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Key states Biden won en route to White House

After days of counting the votes, former Vice President Joseph R. Biden Jr. amassed the 270 Electoral College votes he needed to run for President.

Throughout, it was clear that Mr. Biden’s path to victory involved overthrowing a handful of states that then candidate Donald J. Trump had won in 2016 while retaining the states that Hillary had won. Clinton, the Democratic candidate in 2016, had won in this cycle.

While there have been many twists and turns, Mr. Biden appears to have done just that. Here’s a look at the top states he’s won and what we know about the reasons he won them.

Pennsylvania has been in the limelight for months, and has long been seen as a potential “tipping state” – the state where victory could determine the outcome of the entire presidential race. Election officials had always said it would take time to count the votes there and that a final tally would not be available on election night. Mr Trump won the state by less than a percentage point in 2016, but polls had placed Mr Biden in the lead as Election Day approached.

And although it took days to find out who won and the race was pretty close, Pennsylvania did indeed prove to be crucial to the result. As expected, Mr Trump quickly took the lead, thanks to ballots issued on Election Day, but Mr Biden slowly recovered and eventually passed Mr Trump as more and more missing ballots were counted .

An early review of county-level data suggests Mr Biden edged out Clinton’s performance in 2016 in most areas of the state. It showed particular strength in the suburbs around Philadelphia, an area that tended to blue in 2016 and has only gotten bluer since. He sent the state back to the Democratic column with 37,000 more votes than Mr. Trump.

Four years ago, Mr. Trump became the first Republican presidential candidate to win Michigan or Wisconsin in decades when he defeated Ms. Clinton by about 33,000 votes in the two states combined.

From the start of Mr. Biden’s presidential campaign until election day, he and his team believed that rebuilding the Democratic “blue wall” in Michigan, Wisconsin and Pennsylvania would perhaps be the clearest path and the cleanest to win the White House. Mr Biden also believed that the Democratic Party should gain the support of working-class and middle-class voters in industrial northern states – those from families like the one he grew up in.

This strategy has paid off, as Mr. Biden won the support of cities and suburbs in Wisconsin. He was helped in particular by a massive turnout in Dane County (Madison’s home) and he ate on Mr. Trump’s fringes in suburban Milwaukee.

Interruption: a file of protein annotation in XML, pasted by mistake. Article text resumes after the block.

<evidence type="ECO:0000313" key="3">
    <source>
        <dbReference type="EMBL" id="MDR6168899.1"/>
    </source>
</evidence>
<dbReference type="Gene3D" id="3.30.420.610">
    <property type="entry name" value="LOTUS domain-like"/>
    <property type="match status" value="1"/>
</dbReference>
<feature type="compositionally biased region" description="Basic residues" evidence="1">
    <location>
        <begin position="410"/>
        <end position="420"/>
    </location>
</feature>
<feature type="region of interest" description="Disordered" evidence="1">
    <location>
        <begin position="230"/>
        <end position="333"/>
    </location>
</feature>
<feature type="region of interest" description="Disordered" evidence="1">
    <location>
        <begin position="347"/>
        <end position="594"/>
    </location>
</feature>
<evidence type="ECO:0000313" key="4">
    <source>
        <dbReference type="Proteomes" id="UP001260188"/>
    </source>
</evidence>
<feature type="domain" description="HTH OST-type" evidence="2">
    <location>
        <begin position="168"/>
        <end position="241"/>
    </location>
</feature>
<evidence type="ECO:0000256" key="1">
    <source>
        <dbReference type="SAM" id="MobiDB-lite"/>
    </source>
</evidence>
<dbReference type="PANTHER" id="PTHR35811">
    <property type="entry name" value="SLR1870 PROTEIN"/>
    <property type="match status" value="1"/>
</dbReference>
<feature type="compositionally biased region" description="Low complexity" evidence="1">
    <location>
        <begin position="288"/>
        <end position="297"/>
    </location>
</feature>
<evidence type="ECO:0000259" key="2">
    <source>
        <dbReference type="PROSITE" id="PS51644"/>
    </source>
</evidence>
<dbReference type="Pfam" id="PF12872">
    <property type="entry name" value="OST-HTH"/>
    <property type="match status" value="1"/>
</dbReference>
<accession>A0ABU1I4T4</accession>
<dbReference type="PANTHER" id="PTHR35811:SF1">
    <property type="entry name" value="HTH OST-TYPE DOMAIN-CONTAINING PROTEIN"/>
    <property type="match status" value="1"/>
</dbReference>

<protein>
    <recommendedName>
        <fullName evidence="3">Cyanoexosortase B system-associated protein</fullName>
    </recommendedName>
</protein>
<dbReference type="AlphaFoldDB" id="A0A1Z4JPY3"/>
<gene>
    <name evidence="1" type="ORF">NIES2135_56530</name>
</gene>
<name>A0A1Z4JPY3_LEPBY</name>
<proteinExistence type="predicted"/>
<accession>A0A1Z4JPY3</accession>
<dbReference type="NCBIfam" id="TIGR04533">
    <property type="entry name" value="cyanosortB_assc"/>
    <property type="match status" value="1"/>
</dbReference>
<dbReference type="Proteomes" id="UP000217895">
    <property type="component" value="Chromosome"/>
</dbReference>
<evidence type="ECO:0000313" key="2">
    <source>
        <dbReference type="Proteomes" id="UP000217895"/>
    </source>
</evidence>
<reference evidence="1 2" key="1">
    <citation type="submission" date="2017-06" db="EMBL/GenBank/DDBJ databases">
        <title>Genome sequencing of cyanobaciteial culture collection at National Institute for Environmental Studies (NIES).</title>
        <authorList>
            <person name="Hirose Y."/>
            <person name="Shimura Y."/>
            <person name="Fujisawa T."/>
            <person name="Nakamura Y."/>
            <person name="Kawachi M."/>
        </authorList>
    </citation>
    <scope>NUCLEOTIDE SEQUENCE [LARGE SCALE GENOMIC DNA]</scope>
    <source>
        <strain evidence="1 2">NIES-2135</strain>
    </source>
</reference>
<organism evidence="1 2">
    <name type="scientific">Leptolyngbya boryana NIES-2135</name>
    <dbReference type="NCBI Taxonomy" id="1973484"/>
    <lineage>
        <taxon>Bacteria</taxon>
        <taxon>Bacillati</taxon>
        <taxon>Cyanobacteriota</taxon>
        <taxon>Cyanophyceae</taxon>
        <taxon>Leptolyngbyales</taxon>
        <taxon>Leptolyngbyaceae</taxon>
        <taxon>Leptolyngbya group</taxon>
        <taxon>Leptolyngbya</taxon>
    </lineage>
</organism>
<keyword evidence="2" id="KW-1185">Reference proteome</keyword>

In Michigan, a spike in turnout in Detroit and its affluent suburbs, along with waning support for Mr. Trump among middle-class voters, helped secure the state for Mr. Biden. About two-thirds of the predominantly white counties that supported Mr. Trump in 2016 left somewhat four years later, and a greater proportion of voters in those counties supported Mr. Biden than they supported Ms. Clinton in 2016.

Mr. Trump was surprisingly close to victory in Minnesota four years ago, and his campaign has invested significant resources in the state this cycle in hopes of overthrowing it. Nonetheless, Mr. Biden maintained a comfortable, if not insurmountable, lead in Minnesota for much of the race, and the polls ended up being pretty accurate.

Mr. Biden won comfortably, by around seven percentage points. It has climbed the margins in densely populated urban counties and made significant inroads into the suburban counties that Mr. Trump won in 2016.

Mr Biden managed to hang on to Nevada, a state Ms Clinton won in 2016, but it took days to decide. Like Mrs. Clinton, he did so by winning Clark and Washoe counties, home to Las Vegas and Reno, which account for over 85% of the state’s total votes. His margin of victory in Clark County was down slightly from the margin in 2016, but it was up in Washoe.

Cook’s political report saw New Hampshire competitive with a skinny Democrat, and it was heavily contested in 2016. But Mr Biden won easily, by seven percentage points, and the race was called relatively quickly.

Perhaps no state has been more closely watched this cycle than Florida, and the results almost immediately dash Democrats’ hopes of a blue landslide. Mr Trump won the state by a much wider margin than in 2016, despite poll averages showing him lagging behind before election day.

More than half of the counties in Florida have swung farther to the right than four years ago. And while Mr. Biden has made gains in parts of the state, he has significantly underperformed in Florida’s most populous county, Miami-Dade, especially in predominantly Hispanic ridings.

Optimistic Democrats hoping for a blue wave saw Iowa, Ohio and Texas as potentially at stake this cycle, but it turned out to be wishful thinking. Mr. Trump hit Mr. Biden by sizable margins in the three conservative-leaning states, winning them for the second time.

Of the three, Texas, where the president won about six percentage points, ended up being the closest. Even as some white voters in urban and suburban areas have moved in large numbers to the Democrats, many Hispanic voters in the Rio Grande Valley has moved decisively to Mr. Trump.

Nick Corasaniti and Reid J. Epstein contributed reporting.

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